From quality to strategic business agility

Peter Pedross, is on the Board of Directors at SAQ Swiss Association for Quality, and this month he contributed to their monthly magazine, Management and Quality. Below you can read the English version of the article, the original version is in German. 

We live in an age of digital disruption. The success of almost every company depends on its ability to create new digital platforms, products, and services. Even companies that did not see themselves as technology companies in the past – in industries such as banking, production, shipbuilding, transport, healthcare, etc. – rely heavily on their ability to continuously innovate.

Mastering the complexity of digital disruptions requires that companies become lean and achieve this in the shortest sustainable delivery time with the best quality and best-added value for their customers. They do this by combining “Agile” – an approach that unleashes the creativity, knowledge and productivity of individual teams – with “lean” which focuses on leadership, sustainable value flow, and avoiding waste and delays. Over the past 20 years, Agile has emerged from software development (partly in Switzerland as well) and over the past five to ten years has also flowed into the development of complex systems; which are systems that also include hardware and to which people entrust their lives. In the meantime, almost all complex systems, including those in regulatory environments, have been developed using agile approaches, and this has now spread to other areas, such as service delivery, HR, and strategic business agility.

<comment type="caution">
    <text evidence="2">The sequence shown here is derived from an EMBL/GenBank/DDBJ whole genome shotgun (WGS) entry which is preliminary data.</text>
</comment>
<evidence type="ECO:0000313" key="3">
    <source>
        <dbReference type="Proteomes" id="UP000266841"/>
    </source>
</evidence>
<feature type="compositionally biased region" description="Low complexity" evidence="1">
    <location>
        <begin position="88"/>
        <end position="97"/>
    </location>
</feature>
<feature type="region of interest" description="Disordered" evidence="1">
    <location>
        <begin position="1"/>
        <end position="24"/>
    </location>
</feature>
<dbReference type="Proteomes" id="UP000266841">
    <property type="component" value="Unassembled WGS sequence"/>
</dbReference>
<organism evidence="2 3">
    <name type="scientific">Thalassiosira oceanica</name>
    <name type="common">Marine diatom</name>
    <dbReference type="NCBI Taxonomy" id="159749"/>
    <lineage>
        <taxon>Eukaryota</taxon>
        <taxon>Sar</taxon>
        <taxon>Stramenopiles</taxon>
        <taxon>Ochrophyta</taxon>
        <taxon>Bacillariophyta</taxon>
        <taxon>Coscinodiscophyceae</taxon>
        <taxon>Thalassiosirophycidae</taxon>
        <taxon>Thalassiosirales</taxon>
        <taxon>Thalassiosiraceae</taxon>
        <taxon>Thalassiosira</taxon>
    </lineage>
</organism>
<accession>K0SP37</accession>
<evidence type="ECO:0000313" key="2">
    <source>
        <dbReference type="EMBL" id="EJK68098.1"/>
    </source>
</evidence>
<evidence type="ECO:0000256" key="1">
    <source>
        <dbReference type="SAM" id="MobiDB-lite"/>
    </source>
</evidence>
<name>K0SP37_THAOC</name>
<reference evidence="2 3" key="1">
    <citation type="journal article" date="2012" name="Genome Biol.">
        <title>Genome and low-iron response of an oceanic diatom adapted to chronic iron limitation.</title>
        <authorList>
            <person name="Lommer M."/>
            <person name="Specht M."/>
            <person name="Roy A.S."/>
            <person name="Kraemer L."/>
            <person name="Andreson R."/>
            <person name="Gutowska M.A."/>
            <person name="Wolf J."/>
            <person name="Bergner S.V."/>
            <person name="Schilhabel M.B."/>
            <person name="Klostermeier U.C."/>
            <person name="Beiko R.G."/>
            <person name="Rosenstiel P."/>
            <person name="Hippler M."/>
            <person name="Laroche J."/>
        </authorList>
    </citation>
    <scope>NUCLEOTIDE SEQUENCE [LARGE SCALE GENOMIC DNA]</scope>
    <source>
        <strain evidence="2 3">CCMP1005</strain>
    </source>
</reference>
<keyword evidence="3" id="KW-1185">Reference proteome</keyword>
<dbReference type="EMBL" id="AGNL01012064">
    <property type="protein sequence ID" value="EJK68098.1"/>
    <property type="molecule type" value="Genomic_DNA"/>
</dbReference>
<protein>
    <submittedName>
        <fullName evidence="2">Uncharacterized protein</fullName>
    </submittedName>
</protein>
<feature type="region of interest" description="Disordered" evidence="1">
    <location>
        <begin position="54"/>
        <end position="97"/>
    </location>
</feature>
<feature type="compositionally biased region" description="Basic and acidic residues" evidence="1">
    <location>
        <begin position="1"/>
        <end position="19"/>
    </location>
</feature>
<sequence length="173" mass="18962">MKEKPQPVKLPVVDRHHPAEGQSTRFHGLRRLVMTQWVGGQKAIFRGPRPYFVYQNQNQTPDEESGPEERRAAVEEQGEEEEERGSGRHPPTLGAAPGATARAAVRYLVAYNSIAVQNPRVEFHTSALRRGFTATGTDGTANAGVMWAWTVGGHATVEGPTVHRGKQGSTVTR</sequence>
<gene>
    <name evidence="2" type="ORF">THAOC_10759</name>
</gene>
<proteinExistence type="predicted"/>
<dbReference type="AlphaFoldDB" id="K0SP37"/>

Based on research results, company and community feedback, and advances in lean and agile thinking, a few frameworks have been developed that enable companies to be successful, even in the midst of digital disruptions. Mastering these new skills is critical to achieving and maintaining a competitive advantage in today’s marketplace. These new core competencies, along with the values, mindsets, principles and practices that guide teams to make solutions leaner and more agile, are tremendously complex and require a reorientation of every company.

This leads us back to management and quality. Only the management can initiate and lead such a fundamental reorientation. However, without correspondingly adapted quality approaches, this complexity cannot really be mastered. Nonetheless, even the quality approaches are completely new since there are a lot of different factors to take into account. Because of this, it remains exciting!

Interested to view the full German magazine? Feel free to view the online version here.